In lieu of an abstract, here is a brief excerpt of the content:

Manoa 14.2 (2002-2003) 36-37



[Access article in PDF]

Arirang

[Figures]
[East Goes West]

Walking over the peak at Arirang
       you left me behind.
You will be tired before you
       reach one mile.

Walking over the peak at Arirang
the sorrows in my heart are as many
       as the stars in the sky.

With its plaintive melody, this beautiful Korean folk song has a long history. It expresses both sorrow over loss and the will to endure in spite of every hardship—a quality that Koreans can rightly pride themselves on having.

A version of the song was sung by Koreans who were captured by Japanese invaders in the sixteenth century and taken by force to Japan. In the twentieth century, it was sung by Koreans during Japan's occupation of their country, from 1905 to 1945. The many lyrics and versions that were composed during those decades expressed—through metaphors—sentiments that Japanese censors could not suppress. Later, after the Korean War, many American soldiers brought the haunting melody back with them to the United States.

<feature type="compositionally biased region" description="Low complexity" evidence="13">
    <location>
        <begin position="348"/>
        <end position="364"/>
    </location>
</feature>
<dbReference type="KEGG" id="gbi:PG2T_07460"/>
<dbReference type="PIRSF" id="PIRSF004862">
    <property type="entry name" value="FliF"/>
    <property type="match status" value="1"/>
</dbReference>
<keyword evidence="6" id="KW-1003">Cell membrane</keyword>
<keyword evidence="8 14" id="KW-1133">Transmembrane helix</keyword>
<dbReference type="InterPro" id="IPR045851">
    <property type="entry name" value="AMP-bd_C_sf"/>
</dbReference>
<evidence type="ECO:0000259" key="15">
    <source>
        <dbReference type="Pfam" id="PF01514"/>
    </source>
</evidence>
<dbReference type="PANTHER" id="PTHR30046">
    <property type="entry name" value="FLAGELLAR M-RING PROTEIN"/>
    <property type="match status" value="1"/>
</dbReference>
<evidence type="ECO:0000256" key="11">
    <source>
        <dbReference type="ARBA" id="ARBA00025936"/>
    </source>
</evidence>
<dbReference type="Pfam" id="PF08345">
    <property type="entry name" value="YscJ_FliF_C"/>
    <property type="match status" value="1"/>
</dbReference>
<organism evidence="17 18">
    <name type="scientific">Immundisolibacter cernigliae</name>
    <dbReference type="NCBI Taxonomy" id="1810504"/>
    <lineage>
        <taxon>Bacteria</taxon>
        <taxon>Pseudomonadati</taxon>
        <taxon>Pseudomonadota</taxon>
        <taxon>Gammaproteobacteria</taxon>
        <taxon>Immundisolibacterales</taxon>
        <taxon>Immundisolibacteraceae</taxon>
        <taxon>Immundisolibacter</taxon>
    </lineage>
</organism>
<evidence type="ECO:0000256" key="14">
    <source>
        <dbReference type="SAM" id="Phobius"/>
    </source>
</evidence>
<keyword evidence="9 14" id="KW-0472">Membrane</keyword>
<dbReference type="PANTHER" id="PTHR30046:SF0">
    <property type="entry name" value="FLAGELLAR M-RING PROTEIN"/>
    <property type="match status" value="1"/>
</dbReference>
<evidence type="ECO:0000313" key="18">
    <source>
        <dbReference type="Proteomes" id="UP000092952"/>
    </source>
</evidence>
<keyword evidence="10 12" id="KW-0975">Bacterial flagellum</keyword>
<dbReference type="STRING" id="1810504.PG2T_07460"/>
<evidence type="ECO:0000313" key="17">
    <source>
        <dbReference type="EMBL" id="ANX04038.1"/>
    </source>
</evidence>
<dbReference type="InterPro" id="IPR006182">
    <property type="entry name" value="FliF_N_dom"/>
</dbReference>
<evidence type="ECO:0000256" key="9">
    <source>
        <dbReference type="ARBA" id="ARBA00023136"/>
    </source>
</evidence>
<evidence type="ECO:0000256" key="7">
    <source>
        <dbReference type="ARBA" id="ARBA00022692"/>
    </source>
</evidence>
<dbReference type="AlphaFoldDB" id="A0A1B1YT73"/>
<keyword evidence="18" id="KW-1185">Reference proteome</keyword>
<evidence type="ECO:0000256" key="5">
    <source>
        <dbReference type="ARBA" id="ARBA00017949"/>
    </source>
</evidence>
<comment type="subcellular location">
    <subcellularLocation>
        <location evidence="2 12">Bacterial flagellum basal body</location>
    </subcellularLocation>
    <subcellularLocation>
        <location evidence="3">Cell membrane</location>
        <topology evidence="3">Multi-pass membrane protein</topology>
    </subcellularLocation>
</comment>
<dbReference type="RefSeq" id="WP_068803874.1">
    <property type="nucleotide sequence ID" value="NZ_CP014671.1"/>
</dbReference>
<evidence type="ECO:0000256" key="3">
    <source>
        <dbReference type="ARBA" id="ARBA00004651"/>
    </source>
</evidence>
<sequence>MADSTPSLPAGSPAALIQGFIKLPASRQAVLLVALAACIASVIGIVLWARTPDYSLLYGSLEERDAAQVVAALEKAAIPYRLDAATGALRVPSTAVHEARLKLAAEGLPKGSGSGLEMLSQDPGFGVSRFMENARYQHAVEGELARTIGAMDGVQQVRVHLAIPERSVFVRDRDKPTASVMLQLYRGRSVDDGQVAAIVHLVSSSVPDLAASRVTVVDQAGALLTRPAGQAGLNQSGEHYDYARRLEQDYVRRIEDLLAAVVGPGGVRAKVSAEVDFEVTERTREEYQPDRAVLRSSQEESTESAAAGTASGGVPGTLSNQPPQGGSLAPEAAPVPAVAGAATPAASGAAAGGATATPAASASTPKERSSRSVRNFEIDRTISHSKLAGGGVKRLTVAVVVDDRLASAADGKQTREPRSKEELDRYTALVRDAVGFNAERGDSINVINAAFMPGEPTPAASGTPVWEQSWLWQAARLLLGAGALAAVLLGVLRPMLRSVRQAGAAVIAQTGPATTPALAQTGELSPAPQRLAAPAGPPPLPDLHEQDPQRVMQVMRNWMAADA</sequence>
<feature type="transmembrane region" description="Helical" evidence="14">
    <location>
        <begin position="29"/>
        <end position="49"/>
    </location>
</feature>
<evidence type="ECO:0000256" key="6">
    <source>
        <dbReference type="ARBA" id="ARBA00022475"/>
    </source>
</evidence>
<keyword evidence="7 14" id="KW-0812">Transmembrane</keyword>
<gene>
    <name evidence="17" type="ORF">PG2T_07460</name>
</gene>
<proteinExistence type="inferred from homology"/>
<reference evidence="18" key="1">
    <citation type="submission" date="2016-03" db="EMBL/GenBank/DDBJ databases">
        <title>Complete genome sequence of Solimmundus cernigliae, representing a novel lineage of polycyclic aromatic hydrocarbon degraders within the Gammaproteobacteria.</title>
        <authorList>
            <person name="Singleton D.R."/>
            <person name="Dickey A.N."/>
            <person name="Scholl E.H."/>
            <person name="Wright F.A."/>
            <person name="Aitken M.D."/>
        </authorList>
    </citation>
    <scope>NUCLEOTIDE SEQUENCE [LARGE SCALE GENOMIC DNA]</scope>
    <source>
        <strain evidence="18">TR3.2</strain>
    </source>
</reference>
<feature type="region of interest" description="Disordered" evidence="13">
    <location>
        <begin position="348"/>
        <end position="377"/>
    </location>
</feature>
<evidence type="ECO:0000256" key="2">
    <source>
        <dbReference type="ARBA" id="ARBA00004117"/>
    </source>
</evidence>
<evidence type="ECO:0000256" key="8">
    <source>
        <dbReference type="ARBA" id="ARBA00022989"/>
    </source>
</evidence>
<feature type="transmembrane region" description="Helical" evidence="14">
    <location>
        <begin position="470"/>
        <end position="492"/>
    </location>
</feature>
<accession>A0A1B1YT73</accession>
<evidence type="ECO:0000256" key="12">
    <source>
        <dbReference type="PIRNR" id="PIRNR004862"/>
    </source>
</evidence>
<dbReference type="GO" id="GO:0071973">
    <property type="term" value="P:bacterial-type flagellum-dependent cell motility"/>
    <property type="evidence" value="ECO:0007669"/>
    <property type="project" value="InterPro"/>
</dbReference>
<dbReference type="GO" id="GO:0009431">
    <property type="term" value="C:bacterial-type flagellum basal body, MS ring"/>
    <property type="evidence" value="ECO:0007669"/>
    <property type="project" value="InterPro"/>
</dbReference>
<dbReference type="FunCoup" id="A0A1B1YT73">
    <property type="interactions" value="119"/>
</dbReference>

...

pdf

Additional Information

ISSN
1527-943x
Print ISSN
1045-7909
Pages
pp. 36-37
Launched on MUSE
2003-03-13
Open Access
No
Back To Top

This website uses cookies to ensure you get the best experience on our website. Without cookies your experience may not be seamless.